MTN-002: Phase I Study of Tenofovir Gel in Pregnancy
MTN-002 was the first study of a candidate topical microbicide ever to be conducted in pregnant women. Microbicides are products being designed for use in sexually active women of reproductive age to prevent or reduce the sexual transmission of HIV or other sexually transmitted infections when applied topically on the inside of the vagina. MTN-002 sought to understand if and to what extent pregnancy affects how the body absorbs the active drug in a gel and whether the drug can be transferred to the fetus. Specifically, MTN-002 researchers examined an antiretroviral-based candidate microbicide called tenofovir gel, which was applied as a one-time, single dose in 16 healthy HIV-negative women prior to giving birth by scheduled caesarean delivery. Women are twice as likely as their male partners to acquire HIV during sex, due in part to biological factors that make them more susceptible. Recent studies now suggest that pregnancy is a time when women may be at even greater risk for acquiring HIV through sexual intercourse. Researchers conducted MTN-002 as a first step toward determining if use of a vaginal microbicide during pregnancy is safe for women and their babies. The study enrolled its first participants in August 2008 and was completed in January 2010. Results were announced in May 2010.
The study was conducted at Magee-Womens Hospital of the University of Pittsburgh Medical Center through the Microbicide Trials Network (MTN), a clinical trials network established and funded in 2006 by the Division of AIDS at the National Institute of Allergy and Infectious Diseases (NIAID) with co-funding from the National Institute of Mental Health and the Eunice Kennedy Shriver National Institute of Child Health and Human Development (NICHD), all components of the U.S. National Institutes of Health (NIH).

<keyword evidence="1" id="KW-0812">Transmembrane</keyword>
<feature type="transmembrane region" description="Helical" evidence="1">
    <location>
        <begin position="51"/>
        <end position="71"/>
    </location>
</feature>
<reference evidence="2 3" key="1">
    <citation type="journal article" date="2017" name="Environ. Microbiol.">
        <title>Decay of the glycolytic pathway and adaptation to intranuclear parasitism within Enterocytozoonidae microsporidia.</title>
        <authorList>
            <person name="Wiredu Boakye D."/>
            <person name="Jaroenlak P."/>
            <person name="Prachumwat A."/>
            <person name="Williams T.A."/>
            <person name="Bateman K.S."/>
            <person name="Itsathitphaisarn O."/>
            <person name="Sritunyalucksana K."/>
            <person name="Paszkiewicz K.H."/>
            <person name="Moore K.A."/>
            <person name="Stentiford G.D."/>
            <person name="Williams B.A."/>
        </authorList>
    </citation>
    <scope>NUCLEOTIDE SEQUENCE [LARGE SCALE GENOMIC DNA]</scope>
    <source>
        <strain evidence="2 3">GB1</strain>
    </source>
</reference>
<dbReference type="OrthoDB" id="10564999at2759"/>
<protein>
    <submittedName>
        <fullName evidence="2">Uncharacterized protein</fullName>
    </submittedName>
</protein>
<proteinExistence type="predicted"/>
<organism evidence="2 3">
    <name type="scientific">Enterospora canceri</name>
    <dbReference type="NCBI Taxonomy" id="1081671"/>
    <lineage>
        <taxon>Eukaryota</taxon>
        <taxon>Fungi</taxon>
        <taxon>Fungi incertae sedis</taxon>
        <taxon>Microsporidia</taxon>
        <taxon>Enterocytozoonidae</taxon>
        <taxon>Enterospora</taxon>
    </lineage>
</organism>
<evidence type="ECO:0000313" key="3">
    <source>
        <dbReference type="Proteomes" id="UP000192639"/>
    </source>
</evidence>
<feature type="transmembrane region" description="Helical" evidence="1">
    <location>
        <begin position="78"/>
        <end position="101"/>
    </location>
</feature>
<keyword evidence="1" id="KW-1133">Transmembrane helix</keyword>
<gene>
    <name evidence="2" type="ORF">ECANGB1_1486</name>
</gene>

What the Study Found
MTN-002 found only small amounts of drug are absorbed into the mother’s bloodstream, amniotic fluid and umbilical cord (fetal) blood. Compared to studies looking at single-dose (600 mg) oral tenofovir for preventing mother-to-child transmission of HIV, the amount of drug found in umbilical cord blood after a 40-mg single dose of tenofovir gel was 40 times lower – 1.93 nanograms per millileter (ng/ml) versus 76 ng/ml. The median drug levels found in maternal blood were 50 to 100 times lower than with oral dosing, 4.3 ng/ml compared to 448 ng/ml. Moreover, the amount of drug absorption seen in the pregnant women in this study was remarkably similar to absorption levels after one application of tenofovir gel in nonpregnant women. At 0.53 ng/ml, the median drug levels detected in the amniotic fluid were also small and less than what has been seen with the oral drug. Importantly, there were no serious side effects attributed to the gel in either the mothers or their newborns within the first two weeks of life, the time during which researchers were collecting information. While analysis of some of the data is still to be completed, based on what is known of the results at this time, the researchers plan to conduct a larger study of tenofovir gel involving both pregnant and breastfeeding women.
Why this Study is Important